Department of Pathology, Department of Immunology, and Department of Otolaryngology, University of Pittsburgh School of Medicine and UPMC Hillman Cancer Center Pittsburgh, Pittsburgh, Pennsylvania, USA.
Address correspondence to: Theresa L. Whiteside, UPMC Hillman Cancer Center, UPCI Research Pavilion, Suite 1.32, 5117 Centre Avenue, Pittsburgh, Pennsylvania 15213, USA. Phone: 412.624.009; Email: firstname.lastname@example.org.
First published September 14, 2020 - More info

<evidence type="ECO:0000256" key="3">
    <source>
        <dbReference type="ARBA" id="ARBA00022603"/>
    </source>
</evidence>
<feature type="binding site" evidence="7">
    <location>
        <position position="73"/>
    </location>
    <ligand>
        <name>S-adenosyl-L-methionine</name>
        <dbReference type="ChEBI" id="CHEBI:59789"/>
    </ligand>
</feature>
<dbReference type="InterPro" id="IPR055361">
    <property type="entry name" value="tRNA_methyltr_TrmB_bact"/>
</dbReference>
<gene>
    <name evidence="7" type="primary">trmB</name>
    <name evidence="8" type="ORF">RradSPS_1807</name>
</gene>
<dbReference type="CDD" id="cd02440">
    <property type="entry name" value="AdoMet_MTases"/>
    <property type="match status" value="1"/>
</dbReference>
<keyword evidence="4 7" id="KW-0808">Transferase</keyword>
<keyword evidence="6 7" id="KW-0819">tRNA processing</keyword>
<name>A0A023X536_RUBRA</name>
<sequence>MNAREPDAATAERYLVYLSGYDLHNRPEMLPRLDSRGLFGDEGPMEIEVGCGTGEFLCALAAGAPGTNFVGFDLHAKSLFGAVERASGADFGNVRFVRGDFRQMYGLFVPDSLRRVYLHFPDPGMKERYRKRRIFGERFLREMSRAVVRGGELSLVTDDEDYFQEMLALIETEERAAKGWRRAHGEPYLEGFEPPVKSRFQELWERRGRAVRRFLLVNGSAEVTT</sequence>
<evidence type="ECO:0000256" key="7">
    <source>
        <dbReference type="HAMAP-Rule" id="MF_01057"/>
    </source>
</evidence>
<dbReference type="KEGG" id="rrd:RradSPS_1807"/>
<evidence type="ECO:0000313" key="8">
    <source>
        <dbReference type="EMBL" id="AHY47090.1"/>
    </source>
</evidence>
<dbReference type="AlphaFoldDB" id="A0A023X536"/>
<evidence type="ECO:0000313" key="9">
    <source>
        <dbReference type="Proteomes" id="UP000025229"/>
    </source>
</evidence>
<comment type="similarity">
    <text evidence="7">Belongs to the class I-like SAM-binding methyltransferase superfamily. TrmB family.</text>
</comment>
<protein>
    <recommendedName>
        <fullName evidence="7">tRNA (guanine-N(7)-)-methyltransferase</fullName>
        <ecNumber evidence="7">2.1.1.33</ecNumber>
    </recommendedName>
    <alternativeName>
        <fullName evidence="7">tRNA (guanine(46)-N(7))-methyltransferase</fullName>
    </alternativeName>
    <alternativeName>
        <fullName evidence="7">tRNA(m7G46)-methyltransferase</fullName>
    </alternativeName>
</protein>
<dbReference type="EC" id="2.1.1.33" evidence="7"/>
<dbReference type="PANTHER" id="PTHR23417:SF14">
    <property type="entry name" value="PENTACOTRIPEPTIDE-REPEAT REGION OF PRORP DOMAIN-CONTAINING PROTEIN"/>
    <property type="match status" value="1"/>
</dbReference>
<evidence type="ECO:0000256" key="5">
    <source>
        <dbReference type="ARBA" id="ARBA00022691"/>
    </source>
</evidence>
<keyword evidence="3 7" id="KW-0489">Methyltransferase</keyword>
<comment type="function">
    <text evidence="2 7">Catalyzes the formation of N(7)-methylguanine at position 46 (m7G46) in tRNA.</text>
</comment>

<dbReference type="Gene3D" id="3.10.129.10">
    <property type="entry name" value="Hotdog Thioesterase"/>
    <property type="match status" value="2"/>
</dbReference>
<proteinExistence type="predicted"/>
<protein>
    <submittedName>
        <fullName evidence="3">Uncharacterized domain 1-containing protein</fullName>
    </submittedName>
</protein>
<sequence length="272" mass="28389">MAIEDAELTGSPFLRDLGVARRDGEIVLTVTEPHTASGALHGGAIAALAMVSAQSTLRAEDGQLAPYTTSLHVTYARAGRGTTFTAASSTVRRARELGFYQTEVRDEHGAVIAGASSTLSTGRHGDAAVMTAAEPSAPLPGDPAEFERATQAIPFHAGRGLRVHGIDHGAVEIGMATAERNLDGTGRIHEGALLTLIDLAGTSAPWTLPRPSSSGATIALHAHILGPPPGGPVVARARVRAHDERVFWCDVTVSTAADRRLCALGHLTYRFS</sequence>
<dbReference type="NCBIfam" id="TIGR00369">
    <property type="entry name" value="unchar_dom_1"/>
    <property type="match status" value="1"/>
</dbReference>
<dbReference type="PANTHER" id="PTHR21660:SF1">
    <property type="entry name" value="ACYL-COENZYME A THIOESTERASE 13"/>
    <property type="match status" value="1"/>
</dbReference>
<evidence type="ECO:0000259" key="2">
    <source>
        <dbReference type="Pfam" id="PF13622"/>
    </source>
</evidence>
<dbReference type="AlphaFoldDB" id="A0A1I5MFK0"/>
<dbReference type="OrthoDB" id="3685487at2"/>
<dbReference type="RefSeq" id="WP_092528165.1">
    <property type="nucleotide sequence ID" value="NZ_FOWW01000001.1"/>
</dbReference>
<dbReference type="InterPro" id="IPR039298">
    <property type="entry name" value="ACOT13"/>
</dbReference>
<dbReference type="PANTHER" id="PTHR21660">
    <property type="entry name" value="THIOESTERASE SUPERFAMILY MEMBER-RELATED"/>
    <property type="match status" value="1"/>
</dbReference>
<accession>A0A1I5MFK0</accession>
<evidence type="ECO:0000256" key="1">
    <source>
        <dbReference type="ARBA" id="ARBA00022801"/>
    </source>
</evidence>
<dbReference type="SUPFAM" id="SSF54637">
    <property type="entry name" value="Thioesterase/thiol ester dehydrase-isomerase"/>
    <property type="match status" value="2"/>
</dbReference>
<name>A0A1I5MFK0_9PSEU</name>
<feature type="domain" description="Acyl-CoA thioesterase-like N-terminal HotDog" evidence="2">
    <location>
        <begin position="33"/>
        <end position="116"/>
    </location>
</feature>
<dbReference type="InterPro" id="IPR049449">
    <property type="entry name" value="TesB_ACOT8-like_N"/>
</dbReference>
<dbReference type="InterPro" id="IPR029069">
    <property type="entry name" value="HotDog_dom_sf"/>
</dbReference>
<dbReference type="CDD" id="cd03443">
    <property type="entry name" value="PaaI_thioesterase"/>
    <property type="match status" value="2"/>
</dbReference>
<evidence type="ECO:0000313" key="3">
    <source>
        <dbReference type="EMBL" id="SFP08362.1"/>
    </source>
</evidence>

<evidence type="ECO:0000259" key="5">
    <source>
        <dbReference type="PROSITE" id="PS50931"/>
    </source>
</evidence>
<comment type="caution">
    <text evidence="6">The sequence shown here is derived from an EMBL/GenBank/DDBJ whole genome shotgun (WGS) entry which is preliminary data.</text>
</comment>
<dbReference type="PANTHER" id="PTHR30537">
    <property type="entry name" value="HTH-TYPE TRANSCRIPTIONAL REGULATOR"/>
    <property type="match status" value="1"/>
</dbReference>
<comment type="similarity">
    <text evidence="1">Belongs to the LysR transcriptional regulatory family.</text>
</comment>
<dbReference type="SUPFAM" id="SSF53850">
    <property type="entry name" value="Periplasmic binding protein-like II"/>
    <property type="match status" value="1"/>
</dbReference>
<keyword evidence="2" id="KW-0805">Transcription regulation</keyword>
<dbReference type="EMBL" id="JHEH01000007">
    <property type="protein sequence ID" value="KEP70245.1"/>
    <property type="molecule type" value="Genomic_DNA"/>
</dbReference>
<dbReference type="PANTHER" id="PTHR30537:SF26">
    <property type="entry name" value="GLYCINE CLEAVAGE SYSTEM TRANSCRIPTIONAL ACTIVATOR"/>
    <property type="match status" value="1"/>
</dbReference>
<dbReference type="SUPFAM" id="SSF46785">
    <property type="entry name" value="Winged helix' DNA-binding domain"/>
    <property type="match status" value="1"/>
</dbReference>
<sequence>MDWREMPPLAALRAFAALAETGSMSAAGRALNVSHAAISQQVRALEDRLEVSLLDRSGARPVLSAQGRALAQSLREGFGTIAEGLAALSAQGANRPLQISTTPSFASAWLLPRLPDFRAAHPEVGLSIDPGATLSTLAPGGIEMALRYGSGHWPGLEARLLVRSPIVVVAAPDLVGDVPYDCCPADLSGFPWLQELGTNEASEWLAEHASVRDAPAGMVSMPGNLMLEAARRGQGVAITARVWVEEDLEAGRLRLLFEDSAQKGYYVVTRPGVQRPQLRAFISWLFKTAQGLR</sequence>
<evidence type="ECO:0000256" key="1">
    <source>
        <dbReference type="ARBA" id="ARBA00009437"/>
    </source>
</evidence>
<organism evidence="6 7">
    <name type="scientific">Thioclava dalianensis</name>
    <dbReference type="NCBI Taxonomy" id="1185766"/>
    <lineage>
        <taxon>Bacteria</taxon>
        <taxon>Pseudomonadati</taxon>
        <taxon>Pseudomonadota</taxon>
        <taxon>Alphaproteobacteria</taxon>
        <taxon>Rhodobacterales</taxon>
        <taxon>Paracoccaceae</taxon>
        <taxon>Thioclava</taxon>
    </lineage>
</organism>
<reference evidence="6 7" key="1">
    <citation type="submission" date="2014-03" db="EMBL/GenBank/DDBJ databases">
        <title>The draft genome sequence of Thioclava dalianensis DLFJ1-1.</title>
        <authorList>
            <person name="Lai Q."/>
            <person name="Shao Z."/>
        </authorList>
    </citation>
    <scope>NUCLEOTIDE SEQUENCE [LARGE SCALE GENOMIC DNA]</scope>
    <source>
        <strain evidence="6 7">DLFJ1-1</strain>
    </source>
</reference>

NK cells are responsible for defense against viral infections and cancer. Although activated NK cells are armed to combat tumors, the tumor microenvironment (TME) contains ROS, which suppress NK cell antitumor activity. In this issue of the JCI, Yang, Neo, and colleagues explored NK cell resistance to oxidative stress in vitro and in human non–small-cell lung cancer (NSCLC). High surface thiol density and elevated expression of the ROS scavenger thioredoxin (Trx1) protected NK cells from ROS. Trx1 and thiol levels were higher in IL-15– than in IL-2–primed NK cells. Tumor-infiltrating Trx1+ NK cells were present in patients with NSCLC with elevated ROS levels in the tumor. Smokers scored higher for the ROS signature, which predicted poor prognosis, compared with nonsmokers. This study explains how activated NK cells survive in the ROS-rich TME and suggests that smokers with lung cancer may benefit from therapies using IL-15–primed NK cells.
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